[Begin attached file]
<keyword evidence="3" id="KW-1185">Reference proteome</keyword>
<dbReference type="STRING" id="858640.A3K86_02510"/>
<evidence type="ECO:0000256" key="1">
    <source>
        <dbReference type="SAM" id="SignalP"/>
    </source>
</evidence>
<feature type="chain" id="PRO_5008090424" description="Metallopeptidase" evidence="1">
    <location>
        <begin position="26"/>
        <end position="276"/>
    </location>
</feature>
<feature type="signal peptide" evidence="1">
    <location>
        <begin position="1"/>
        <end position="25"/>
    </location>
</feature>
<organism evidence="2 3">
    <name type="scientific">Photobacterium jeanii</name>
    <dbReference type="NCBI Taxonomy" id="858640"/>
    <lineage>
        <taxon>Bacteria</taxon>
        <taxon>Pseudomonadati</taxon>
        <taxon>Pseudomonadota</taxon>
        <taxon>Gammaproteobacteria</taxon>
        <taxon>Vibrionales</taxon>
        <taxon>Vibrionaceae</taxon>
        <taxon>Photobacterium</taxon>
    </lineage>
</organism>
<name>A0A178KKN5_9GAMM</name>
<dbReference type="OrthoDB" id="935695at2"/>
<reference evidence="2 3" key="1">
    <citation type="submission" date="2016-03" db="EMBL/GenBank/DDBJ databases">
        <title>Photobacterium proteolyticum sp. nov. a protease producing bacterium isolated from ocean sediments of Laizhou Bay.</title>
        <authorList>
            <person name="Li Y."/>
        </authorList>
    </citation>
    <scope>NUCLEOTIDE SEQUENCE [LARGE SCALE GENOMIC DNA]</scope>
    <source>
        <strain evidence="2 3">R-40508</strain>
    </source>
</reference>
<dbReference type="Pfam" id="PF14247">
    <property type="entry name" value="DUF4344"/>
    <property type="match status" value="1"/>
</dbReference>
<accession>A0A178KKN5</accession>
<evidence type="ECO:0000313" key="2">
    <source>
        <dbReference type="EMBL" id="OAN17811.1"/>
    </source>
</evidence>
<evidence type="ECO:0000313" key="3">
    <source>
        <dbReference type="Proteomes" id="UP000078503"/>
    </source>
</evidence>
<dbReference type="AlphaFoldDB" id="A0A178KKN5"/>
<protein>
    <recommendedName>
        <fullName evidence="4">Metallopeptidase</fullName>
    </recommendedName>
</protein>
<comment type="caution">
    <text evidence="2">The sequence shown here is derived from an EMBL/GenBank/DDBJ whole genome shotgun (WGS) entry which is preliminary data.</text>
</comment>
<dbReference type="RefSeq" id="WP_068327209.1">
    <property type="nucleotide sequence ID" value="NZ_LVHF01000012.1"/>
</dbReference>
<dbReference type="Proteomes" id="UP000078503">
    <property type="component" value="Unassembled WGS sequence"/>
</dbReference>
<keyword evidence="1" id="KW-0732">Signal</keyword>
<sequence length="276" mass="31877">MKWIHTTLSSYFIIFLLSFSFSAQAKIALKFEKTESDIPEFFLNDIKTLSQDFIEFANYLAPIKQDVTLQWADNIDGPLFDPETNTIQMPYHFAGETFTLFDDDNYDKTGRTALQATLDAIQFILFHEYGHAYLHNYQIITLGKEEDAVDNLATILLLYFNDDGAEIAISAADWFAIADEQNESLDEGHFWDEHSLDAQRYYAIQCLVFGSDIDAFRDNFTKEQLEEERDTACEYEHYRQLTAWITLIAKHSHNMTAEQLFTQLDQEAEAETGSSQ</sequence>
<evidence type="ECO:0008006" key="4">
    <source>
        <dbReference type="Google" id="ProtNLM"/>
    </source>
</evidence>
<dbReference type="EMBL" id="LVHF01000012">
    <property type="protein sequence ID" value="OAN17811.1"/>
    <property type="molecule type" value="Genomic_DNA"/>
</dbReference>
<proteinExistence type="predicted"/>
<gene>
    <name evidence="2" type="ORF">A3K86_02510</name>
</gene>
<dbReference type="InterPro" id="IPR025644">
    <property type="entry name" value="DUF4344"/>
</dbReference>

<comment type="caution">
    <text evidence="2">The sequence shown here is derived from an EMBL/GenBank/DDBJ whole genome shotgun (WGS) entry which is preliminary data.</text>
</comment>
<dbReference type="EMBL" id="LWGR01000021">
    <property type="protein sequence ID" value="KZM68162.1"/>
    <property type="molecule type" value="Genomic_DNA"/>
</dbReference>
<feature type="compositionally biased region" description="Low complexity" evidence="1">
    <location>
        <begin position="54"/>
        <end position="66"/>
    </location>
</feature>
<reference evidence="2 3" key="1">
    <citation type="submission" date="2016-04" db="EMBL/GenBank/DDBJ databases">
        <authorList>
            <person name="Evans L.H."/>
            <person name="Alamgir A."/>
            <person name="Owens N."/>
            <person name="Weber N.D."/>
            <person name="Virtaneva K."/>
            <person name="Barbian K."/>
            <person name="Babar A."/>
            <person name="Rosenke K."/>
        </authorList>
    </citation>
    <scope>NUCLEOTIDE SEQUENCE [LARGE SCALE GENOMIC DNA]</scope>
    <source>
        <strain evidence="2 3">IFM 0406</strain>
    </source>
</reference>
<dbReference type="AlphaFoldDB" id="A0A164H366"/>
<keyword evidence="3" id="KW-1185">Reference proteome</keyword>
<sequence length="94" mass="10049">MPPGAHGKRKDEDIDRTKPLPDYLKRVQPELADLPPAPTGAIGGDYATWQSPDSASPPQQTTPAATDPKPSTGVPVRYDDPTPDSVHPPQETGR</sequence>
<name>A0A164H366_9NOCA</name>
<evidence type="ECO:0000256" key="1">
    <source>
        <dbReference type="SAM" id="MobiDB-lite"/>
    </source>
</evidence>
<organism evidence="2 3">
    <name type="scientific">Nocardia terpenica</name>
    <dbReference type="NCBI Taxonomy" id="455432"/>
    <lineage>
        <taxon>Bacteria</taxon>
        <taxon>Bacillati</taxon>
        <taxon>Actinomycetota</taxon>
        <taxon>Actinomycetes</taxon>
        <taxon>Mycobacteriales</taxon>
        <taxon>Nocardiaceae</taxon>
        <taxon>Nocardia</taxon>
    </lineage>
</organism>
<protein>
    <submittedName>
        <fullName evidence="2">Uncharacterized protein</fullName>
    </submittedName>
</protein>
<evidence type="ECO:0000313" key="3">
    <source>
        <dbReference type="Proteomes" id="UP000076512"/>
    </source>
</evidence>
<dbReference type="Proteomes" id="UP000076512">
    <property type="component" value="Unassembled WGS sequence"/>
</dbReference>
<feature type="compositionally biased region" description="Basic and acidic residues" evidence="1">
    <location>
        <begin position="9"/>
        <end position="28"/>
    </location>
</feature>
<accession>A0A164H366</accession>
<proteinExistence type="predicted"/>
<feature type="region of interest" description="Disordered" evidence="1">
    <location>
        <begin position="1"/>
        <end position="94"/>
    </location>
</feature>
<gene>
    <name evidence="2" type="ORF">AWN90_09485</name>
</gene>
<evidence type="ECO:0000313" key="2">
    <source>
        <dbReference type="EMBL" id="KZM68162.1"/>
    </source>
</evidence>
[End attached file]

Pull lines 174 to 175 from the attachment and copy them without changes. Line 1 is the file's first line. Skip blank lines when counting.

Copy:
</feature>
<gene>